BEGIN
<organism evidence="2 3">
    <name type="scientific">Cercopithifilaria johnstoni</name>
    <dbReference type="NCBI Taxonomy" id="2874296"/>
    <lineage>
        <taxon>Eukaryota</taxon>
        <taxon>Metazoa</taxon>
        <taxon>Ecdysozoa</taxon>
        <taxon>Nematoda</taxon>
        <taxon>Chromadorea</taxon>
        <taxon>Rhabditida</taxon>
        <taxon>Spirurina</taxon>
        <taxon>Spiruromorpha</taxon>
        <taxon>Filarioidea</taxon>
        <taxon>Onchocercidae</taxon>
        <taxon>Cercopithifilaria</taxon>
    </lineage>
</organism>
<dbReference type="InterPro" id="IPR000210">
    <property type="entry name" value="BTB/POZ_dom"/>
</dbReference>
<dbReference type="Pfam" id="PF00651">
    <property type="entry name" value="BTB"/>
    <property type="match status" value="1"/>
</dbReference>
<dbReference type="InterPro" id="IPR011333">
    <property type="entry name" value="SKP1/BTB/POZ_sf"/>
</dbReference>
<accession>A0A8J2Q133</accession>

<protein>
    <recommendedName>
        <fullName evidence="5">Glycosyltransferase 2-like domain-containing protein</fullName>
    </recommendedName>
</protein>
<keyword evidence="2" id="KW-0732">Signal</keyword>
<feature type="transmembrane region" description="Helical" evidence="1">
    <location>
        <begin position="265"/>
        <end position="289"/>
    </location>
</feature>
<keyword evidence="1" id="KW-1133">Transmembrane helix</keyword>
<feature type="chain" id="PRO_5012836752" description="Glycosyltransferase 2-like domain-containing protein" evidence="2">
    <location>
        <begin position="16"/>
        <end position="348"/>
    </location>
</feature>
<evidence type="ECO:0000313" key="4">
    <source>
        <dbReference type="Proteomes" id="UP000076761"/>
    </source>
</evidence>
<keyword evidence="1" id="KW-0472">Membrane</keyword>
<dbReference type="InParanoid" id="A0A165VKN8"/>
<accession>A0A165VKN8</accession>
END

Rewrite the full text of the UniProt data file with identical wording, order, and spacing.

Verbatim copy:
<organism evidence="2 3">
    <name type="scientific">Cercopithifilaria johnstoni</name>
    <dbReference type="NCBI Taxonomy" id="2874296"/>
    <lineage>
        <taxon>Eukaryota</taxon>
        <taxon>Metazoa</taxon>
        <taxon>Ecdysozoa</taxon>
        <taxon>Nematoda</taxon>
        <taxon>Chromadorea</taxon>
        <taxon>Rhabditida</taxon>
        <taxon>Spirurina</taxon>
        <taxon>Spiruromorpha</taxon>
        <taxon>Filarioidea</taxon>
        <taxon>Onchocercidae</taxon>
        <taxon>Cercopithifilaria</taxon>
    </lineage>
</organism>
<dbReference type="InterPro" id="IPR000210">
    <property type="entry name" value="BTB/POZ_dom"/>
</dbReference>
<dbReference type="Pfam" id="PF00651">
    <property type="entry name" value="BTB"/>
    <property type="match status" value="1"/>
</dbReference>
<dbReference type="InterPro" id="IPR011333">
    <property type="entry name" value="SKP1/BTB/POZ_sf"/>
</dbReference>
<accession>A0A8J2Q133</accession>

<protein>
    <recommendedName>
        <fullName evidence="5">Glycosyltransferase 2-like domain-containing protein</fullName>
    </recommendedName>
</protein>
<keyword evidence="2" id="KW-0732">Signal</keyword>
<feature type="transmembrane region" description="Helical" evidence="1">
    <location>
        <begin position="265"/>
        <end position="289"/>
    </location>
</feature>
<keyword evidence="1" id="KW-1133">Transmembrane helix</keyword>
<feature type="chain" id="PRO_5012836752" description="Glycosyltransferase 2-like domain-containing protein" evidence="2">
    <location>
        <begin position="16"/>
        <end position="348"/>
    </location>
</feature>
<evidence type="ECO:0000313" key="4">
    <source>
        <dbReference type="Proteomes" id="UP000076761"/>
    </source>
</evidence>
<keyword evidence="1" id="KW-0472">Membrane</keyword>
<dbReference type="InParanoid" id="A0A165VKN8"/>
<accession>A0A165VKN8</accession>